Wow. I’m glad I’m not American. Imagine finding an old pack of MTG cards in your closet, opening it, finding a black lotus, and suddenly having a tax burden on something like $400k because you found it.
Is that intentional to disincentivize crypto mining in the USA?
I believe it’s only a tax burden if you actually sell it? Which would make it the same… as anything in the US? Since you in theory bought it at face value (not sure how th is works if you find something). Mining would be work done to get something. Or… pretty much like the lotto.
I cannot give tax advice all I can say is what I’ve done in the past and will do in the future. I was an early bitcoin miner before the IRS ever gave tax guidance and I’ve more recently mined Ethereum.
Early Days - Bitcoin
I set up a rather large(to me) bitcoin mining operation earning around 50k ish having sold coins back when they were worth $20 Imagine how I’d be doing if I held 'em. Blockchain.com Explorer | BTC | ETH | BCH. Anyway, because I had put in a large investment and was expecting these large returns I consulted a tax pro and I set up an LLC and opted to be taxed as an S Corporation. I gave myself a modest salary and took the rest of what I earned out as distributions which had a lower tax rate, because you avoid the employer portion of the social security taxes.
Ethereum - Because I am mostly using existing equipment.( Old GPU’s & Mobo’s out of the closet). I haven’t built a particularly large setup maybe 10k for the year if I’m lucky, between Ethereum, Storj, and Chia. At that level it wouldn’t be worth the hassle of the LLC, Unemployment Insurance and other incidentals of doing the old trick. I’m just reporting them direct to my normal taxes as Income.
Common - When I mine I take the market value of the coins as income and report on the IRS Schedule C (This is not the only form just the major one). For Chia I don’t have any coins, but should I earn any before there is a market for them I will count that as $0, because the coins had/have no market value until there is a market and I didn’t exchange anything for them, because the electricity and components are already accounted for as expenses. I would not do expenses as a cost basis( If you do, you are turning your expenses into claimed income). The equipment/electricity belong on schedule C under expenses to offset the income.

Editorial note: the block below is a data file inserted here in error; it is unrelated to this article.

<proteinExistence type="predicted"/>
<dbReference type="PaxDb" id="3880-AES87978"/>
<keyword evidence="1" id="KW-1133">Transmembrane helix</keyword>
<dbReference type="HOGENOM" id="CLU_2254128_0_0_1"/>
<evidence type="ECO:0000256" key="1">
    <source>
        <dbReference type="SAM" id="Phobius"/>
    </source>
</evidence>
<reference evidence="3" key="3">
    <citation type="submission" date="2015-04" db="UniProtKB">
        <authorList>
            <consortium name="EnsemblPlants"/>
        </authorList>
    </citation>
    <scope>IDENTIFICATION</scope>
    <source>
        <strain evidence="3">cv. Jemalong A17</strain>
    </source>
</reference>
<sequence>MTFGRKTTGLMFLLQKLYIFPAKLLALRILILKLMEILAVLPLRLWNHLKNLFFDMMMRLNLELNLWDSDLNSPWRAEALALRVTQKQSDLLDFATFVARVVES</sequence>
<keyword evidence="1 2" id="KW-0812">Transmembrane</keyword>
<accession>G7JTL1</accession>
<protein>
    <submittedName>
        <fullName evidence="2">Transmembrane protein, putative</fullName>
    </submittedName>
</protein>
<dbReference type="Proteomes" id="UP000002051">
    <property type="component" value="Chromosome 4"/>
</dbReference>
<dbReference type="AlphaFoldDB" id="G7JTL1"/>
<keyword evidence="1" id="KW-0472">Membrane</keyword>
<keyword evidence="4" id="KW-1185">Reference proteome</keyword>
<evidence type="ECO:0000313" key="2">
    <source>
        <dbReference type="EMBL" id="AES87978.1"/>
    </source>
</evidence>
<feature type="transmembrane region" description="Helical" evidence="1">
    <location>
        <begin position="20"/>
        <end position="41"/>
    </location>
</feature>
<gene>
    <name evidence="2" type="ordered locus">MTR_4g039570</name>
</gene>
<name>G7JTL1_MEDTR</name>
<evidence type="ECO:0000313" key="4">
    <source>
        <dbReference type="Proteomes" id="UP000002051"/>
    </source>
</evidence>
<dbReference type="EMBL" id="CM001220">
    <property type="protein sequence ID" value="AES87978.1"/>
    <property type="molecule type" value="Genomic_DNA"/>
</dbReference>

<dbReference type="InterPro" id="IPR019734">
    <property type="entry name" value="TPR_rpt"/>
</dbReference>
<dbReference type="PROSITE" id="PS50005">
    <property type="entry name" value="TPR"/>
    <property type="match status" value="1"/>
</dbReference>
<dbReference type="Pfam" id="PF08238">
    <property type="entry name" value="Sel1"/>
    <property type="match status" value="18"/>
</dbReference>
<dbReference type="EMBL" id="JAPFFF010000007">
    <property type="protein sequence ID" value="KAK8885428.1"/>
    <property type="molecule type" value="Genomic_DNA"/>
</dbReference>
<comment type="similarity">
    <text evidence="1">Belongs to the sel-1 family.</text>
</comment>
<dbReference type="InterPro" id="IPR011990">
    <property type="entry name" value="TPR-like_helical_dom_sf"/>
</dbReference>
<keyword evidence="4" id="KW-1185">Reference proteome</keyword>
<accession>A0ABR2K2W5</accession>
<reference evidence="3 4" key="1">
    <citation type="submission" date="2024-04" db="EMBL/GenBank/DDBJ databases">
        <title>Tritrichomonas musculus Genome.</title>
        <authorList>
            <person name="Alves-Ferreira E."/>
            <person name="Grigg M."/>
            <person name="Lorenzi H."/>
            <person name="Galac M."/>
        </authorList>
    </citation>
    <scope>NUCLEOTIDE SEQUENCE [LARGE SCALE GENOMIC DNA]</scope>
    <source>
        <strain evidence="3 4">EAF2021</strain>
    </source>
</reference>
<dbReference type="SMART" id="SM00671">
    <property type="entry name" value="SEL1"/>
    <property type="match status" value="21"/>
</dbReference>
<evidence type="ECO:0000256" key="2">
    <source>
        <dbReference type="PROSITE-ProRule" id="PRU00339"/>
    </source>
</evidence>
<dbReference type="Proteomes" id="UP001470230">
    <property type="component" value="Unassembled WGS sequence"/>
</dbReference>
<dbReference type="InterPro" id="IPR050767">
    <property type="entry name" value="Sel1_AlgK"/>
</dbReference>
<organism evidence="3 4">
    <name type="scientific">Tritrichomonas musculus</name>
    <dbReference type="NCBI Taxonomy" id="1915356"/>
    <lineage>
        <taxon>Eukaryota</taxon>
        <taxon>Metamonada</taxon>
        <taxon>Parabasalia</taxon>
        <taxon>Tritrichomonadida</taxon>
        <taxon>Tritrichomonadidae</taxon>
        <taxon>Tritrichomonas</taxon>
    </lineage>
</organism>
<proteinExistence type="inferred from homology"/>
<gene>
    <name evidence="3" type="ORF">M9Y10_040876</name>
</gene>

Ex. I will be taking the GPU I purchased this year which is used more than 50% of the time for mining Ethereum and claiming it as an equipment expense. I will also take advantage of the “Bonus Depreciation” option to write off the entire purchase price of it for this years taxes, something that I had to do over multiple years back in the Bitcoin days. I have a meter measuring electricity so I can claim that as an expense, and for chia any new storage purchases will get expensed as well because they also will be used greater than 50% of the time for Chia, Once I’m done plotting all the space on the storage drives I’ll fill up the plotting drives and just farm. Don’t for get the internet portion of you’re cable bill(easy for me since I only have internet).
P.S. for those talking about not claiming anything until you make a sale, keep in mind that the whole point of a blockchain is that all transactions are traceable. The bigger this gets the more invested the IRS will get into tools to crawl the blockchain and link accounts to people. And if they catch you hiding money the penalties are really gonna suck. They’ll certainly have to make some examples of people in the future.